The wild things

284 pages

English language

Published Jan. 5, 2010 by Vintage Books.

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4 stars (5 reviews)

In a stunning act of imagination, Dave Eggers has adapted Maurice Sendak's children's classic, Where the Wild Things Are, into this richly drawn full-length novel, the story of a lonely boy navigating the emotional journey away from boyhood. Max is a rambunctious eight-year-old, living with his mother and his sister, terrorizing the neighborhood on his bicycle. But Max's world is changing around him: His father is absent and his mother is increasingly distracted. Max's teenage sister is outgrowing him, leaving him alone in favor of her friends. Sad and angry, Max dons his wolf suit and makes terrible, ruinous mischief. Setting off into the night, Max finds a boat and sails away to an island. Here he meets strange and giant creatures. Creatures that rage and break things. Creatures that trample and scream. These monsters do everything Max feels inside! And so, Max appoints himself their king. Here, on a …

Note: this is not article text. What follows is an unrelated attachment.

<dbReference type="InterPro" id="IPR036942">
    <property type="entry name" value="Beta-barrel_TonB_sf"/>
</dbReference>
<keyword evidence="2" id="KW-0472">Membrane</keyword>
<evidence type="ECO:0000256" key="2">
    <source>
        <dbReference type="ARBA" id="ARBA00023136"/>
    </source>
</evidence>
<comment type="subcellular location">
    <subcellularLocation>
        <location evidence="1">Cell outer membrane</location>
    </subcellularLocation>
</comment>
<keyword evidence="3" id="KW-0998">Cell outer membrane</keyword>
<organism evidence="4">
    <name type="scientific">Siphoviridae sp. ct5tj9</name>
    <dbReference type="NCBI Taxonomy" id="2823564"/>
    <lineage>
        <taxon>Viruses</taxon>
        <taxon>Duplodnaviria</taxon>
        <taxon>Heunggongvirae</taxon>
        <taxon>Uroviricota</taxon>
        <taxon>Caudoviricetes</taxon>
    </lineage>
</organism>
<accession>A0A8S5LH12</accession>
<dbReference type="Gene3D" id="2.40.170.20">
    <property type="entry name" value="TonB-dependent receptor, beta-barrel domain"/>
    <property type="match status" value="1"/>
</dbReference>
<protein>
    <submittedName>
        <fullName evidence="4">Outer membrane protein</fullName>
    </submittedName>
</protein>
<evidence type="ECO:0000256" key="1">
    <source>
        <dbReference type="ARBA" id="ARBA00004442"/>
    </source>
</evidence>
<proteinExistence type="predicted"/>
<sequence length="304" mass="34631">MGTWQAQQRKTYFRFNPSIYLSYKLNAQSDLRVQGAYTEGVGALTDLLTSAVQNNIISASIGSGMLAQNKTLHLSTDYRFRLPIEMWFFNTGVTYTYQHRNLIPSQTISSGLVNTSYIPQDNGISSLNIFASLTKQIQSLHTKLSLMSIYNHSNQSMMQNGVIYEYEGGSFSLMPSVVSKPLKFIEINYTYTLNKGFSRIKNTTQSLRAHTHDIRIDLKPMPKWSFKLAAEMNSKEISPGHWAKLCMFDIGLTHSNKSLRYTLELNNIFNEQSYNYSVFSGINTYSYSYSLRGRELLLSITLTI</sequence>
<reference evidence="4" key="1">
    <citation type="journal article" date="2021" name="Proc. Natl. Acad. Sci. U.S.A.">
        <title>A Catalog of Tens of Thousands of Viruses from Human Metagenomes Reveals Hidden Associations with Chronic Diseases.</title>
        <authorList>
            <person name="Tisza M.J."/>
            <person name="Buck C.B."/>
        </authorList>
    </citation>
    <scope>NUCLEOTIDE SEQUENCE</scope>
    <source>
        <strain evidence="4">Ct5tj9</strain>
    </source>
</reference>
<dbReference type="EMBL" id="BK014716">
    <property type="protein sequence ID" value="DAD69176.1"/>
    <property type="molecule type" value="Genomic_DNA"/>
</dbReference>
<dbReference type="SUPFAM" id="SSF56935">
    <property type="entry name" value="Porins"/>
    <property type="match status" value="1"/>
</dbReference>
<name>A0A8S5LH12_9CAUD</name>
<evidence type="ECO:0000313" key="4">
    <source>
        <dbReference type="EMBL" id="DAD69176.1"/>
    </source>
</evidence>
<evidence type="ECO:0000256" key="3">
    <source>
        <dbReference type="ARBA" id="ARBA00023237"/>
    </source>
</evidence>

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Review of 'The wild things' on 'Goodreads'

4 stars

A straight-up psychological exploration of the young boy's mind, overlain on the structure of a beloved kids' book. I liked it! I remember being as angry as Max was, and not knowing what to do with that anger, but knowing anything I thought to do would somehow be wrong. I imagine every man (and many women) have the same memory. This book plugs into that, and the collection of beasts from Sendak's book become the embodiment of the childhood Id.

My only disappointment is that there wasn't a bit more real-world denouement. I haven't seen the movie, nor have I ever read the original Sendak book, so I came to the story fresh, and enjoyed it.

Review of 'The wild things' on 'Goodreads'

5 stars

Fabulous. Much better than the movie. Partially, this may be due to the small deviations the story takes from that of the screenplay. Mostly, though, this stands as a solid example of how books can tell a deeper story than film. Perhaps the movie could have revealed Max's psyche to us through first-person narration, but it's hard for me to imagine another medium allowing me to empathize with his struggles as I could here.

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  • Runaway children -- Fiction
  • Voyages and travels -- Fiction
  • Islands -- Fiction